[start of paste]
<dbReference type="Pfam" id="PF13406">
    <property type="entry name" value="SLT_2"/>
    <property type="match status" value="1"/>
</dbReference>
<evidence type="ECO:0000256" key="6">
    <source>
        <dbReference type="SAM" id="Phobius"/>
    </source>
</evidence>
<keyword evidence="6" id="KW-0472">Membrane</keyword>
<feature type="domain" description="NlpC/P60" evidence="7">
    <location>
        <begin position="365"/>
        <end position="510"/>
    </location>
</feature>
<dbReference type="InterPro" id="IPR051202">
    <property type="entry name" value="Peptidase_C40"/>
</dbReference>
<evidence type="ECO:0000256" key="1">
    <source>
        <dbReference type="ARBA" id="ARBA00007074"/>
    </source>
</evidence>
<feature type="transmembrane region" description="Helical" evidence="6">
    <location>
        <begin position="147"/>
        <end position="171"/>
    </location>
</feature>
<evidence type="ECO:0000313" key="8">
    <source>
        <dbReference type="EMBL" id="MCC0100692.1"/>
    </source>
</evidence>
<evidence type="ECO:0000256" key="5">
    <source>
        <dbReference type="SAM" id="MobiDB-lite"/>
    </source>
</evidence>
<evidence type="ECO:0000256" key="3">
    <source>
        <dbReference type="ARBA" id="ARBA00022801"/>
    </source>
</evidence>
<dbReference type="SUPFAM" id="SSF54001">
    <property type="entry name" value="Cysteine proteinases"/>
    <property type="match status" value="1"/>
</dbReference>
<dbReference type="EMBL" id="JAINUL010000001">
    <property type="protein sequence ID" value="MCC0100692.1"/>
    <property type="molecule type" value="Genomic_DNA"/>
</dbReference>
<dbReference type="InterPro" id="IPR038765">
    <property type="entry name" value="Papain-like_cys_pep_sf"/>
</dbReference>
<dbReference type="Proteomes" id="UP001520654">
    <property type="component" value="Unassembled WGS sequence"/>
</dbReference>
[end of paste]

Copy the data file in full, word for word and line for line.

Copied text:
<dbReference type="Pfam" id="PF13406">
    <property type="entry name" value="SLT_2"/>
    <property type="match status" value="1"/>
</dbReference>
<evidence type="ECO:0000256" key="6">
    <source>
        <dbReference type="SAM" id="Phobius"/>
    </source>
</evidence>
<keyword evidence="6" id="KW-0472">Membrane</keyword>
<feature type="domain" description="NlpC/P60" evidence="7">
    <location>
        <begin position="365"/>
        <end position="510"/>
    </location>
</feature>
<dbReference type="InterPro" id="IPR051202">
    <property type="entry name" value="Peptidase_C40"/>
</dbReference>
<evidence type="ECO:0000256" key="1">
    <source>
        <dbReference type="ARBA" id="ARBA00007074"/>
    </source>
</evidence>
<feature type="transmembrane region" description="Helical" evidence="6">
    <location>
        <begin position="147"/>
        <end position="171"/>
    </location>
</feature>
<evidence type="ECO:0000313" key="8">
    <source>
        <dbReference type="EMBL" id="MCC0100692.1"/>
    </source>
</evidence>
<evidence type="ECO:0000256" key="5">
    <source>
        <dbReference type="SAM" id="MobiDB-lite"/>
    </source>
</evidence>
<evidence type="ECO:0000256" key="3">
    <source>
        <dbReference type="ARBA" id="ARBA00022801"/>
    </source>
</evidence>
<dbReference type="SUPFAM" id="SSF54001">
    <property type="entry name" value="Cysteine proteinases"/>
    <property type="match status" value="1"/>
</dbReference>
<dbReference type="EMBL" id="JAINUL010000001">
    <property type="protein sequence ID" value="MCC0100692.1"/>
    <property type="molecule type" value="Genomic_DNA"/>
</dbReference>
<dbReference type="InterPro" id="IPR038765">
    <property type="entry name" value="Papain-like_cys_pep_sf"/>
</dbReference>
<dbReference type="Proteomes" id="UP001520654">
    <property type="component" value="Unassembled WGS sequence"/>
</dbReference>